The quality question: how to use it?| Romain - 24/03/2020
The quality question: how to use it?
The quality question: what is it used for?
At Made in Surveys, we use quality questions to ensure the data collected is of the highest quality standards: it is true that unfortunately some panelists do not take surveys seriously. One of the research manager’s tasks is to flush them out using different methods. One of these methods is the “quality question” which we are going to introduce today.
We usually observe (with our proprietary panels) removal of circa 10% of the overall responses, either in field with the automatic checks in place, or manually after field is closed and data is reviewed by one of the research managers.
This is problematic, not just because of the time spent in cleaning the data, but also because it implies forecasting additional sample which can be a difficult task especially with complex profiles or studies with low incidence rates.
The quality question is one of many ways to save a lot of time on the manual quality checks also a great way to ensure the highest number of valid completes in the final report.
What kind of quality questions are they, and how to use them?
Different quality questions can be used depending on what we are trying to achieve:
- Identity question: to be sure that the respondent is actually a real person, and that they have all the tools at their disposal to answer correctly.
- Attention questions: usually used within long questionnaires to ensure that the participant remains attentive all the way through the questionnaire.
These questions will stop or screen out the participant if they fail to answer. They are generally used at the beginning of a survey:
- Captcha helps prevent robots or bots from accessing the survey. For studies with multiple partners, a captcha is a basic yet extremely useful tool to hinder bots that attempt to answer questionnaires.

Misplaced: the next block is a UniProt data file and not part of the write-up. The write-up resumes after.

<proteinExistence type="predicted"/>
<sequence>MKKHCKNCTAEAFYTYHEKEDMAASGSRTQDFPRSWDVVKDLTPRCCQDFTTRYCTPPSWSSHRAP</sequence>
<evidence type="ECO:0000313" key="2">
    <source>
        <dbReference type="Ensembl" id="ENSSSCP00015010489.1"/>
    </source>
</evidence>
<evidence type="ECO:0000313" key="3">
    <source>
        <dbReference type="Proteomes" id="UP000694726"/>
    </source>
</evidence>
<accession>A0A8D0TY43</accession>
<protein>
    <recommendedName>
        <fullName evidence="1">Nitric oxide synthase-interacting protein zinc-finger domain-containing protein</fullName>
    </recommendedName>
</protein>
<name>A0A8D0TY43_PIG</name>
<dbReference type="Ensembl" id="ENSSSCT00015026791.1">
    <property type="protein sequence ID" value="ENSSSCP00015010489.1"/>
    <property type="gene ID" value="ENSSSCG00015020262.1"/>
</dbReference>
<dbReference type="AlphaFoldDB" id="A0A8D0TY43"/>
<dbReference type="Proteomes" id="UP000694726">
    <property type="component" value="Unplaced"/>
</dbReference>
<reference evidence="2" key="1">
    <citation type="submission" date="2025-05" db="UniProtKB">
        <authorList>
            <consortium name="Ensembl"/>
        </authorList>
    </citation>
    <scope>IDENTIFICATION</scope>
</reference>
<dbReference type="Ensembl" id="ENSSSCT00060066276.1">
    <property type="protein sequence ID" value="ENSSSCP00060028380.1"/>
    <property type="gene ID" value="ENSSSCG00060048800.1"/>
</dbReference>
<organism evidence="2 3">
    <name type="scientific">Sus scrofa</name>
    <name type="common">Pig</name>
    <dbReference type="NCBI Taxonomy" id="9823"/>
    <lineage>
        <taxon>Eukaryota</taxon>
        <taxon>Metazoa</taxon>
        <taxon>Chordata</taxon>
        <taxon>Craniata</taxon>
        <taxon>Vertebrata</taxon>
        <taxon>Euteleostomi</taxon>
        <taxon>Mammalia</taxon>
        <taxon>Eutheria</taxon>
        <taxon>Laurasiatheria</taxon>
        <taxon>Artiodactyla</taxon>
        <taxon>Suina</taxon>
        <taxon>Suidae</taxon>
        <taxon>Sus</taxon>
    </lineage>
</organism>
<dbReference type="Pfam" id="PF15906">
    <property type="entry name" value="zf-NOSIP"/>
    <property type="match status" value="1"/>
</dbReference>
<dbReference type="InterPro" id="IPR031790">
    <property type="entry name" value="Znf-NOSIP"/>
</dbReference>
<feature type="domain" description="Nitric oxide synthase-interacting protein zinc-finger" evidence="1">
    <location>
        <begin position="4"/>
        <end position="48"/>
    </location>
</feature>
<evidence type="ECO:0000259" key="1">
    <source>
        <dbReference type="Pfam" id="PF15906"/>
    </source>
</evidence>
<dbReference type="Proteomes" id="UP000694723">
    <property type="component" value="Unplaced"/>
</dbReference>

- The video question: again, this is an extremely simple and basic question, which enables you to check in a few seconds that the respondent is able to hear and see visuals/videos that are shown during the course of the survey: we display a video with an image that is decorrelated from the sound, and ask the participant what they see and what they hear.
But careful not to systematically use the same association of video and sound or respondents may remember the combination. At MIS Group, we have over ten possible combinations, to prevent false respondents from going through:
Generally, these questions are used to make sure the respondent is paying attention to what they are doing (within the survey) and that they are answering honestly to all the questions:
- The repeat question: an identical question is asked at the start and end of the questionnaire, then there is an automatic check to see if both answers match and therefore the coherence: respondents that do not tick the same response are filtered out.
- The instruction question: this question is generally added midway through the survey and is usually used to spot inattentive respondents. It is generally a very simple question like: « Tick the blue item, respondents that do not give the right answer are automatically filtered out.
- The logic question: Very similar to the question with instructions, here we wish to check that the respondents are reading and thinking the whole way through the questionnaire. for example: « What day is it today? »
However, be careful not to be overly enthusiastic with quality questions, or you’ll risk losing the most honest respondents: we always suggest to not make the quality questions too complex or subjective.
For example, another type of quality question is repeating a previously ask questioned but with the items in another order. This type of quality question has proven to also filter “honest” respondents as a reflex answer doesn’t mean it is bad quality.
Alternative solutions to use (that will be the topic of a future article)
Unfortunately quality questions alone are not enough to guarantee the quality of the data from an online quantitative study!
Other tools are also at our disposal, depending on what you need: automatic deletion of respondents that answer too quickly, manual verification of answers to open questions, manual and automatic verification of participants who respond too quickly or too systematically to matrix questions etc.
We’ll make sure to cover these in a future article. Stay tuned!